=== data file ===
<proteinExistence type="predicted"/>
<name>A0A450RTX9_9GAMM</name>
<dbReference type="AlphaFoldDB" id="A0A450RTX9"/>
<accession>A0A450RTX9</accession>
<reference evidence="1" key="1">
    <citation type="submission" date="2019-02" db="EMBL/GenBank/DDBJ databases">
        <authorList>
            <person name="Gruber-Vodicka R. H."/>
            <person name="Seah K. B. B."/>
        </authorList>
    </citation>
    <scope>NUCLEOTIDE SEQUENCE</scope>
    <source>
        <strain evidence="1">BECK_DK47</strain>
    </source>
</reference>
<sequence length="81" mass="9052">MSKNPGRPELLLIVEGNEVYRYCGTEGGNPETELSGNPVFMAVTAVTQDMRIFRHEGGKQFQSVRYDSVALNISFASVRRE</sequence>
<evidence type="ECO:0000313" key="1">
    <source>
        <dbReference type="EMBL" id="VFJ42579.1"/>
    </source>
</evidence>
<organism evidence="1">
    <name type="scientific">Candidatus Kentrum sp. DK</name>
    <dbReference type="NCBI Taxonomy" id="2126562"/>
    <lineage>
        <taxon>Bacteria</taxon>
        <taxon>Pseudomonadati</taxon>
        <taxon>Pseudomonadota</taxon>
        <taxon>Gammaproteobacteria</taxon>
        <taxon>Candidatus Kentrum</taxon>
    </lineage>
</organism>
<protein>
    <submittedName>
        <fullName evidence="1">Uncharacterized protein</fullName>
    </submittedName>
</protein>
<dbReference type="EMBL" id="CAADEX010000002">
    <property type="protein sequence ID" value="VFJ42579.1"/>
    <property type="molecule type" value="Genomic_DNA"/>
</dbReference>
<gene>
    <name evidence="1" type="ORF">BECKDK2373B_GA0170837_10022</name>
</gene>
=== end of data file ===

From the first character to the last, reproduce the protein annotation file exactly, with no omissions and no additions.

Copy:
<proteinExistence type="predicted"/>
<name>A0A450RTX9_9GAMM</name>
<dbReference type="AlphaFoldDB" id="A0A450RTX9"/>
<accession>A0A450RTX9</accession>
<reference evidence="1" key="1">
    <citation type="submission" date="2019-02" db="EMBL/GenBank/DDBJ databases">
        <authorList>
            <person name="Gruber-Vodicka R. H."/>
            <person name="Seah K. B. B."/>
        </authorList>
    </citation>
    <scope>NUCLEOTIDE SEQUENCE</scope>
    <source>
        <strain evidence="1">BECK_DK47</strain>
    </source>
</reference>
<sequence length="81" mass="9052">MSKNPGRPELLLIVEGNEVYRYCGTEGGNPETELSGNPVFMAVTAVTQDMRIFRHEGGKQFQSVRYDSVALNISFASVRRE</sequence>
<evidence type="ECO:0000313" key="1">
    <source>
        <dbReference type="EMBL" id="VFJ42579.1"/>
    </source>
</evidence>
<organism evidence="1">
    <name type="scientific">Candidatus Kentrum sp. DK</name>
    <dbReference type="NCBI Taxonomy" id="2126562"/>
    <lineage>
        <taxon>Bacteria</taxon>
        <taxon>Pseudomonadati</taxon>
        <taxon>Pseudomonadota</taxon>
        <taxon>Gammaproteobacteria</taxon>
        <taxon>Candidatus Kentrum</taxon>
    </lineage>
</organism>
<protein>
    <submittedName>
        <fullName evidence="1">Uncharacterized protein</fullName>
    </submittedName>
</protein>
<dbReference type="EMBL" id="CAADEX010000002">
    <property type="protein sequence ID" value="VFJ42579.1"/>
    <property type="molecule type" value="Genomic_DNA"/>
</dbReference>
<gene>
    <name evidence="1" type="ORF">BECKDK2373B_GA0170837_10022</name>
</gene>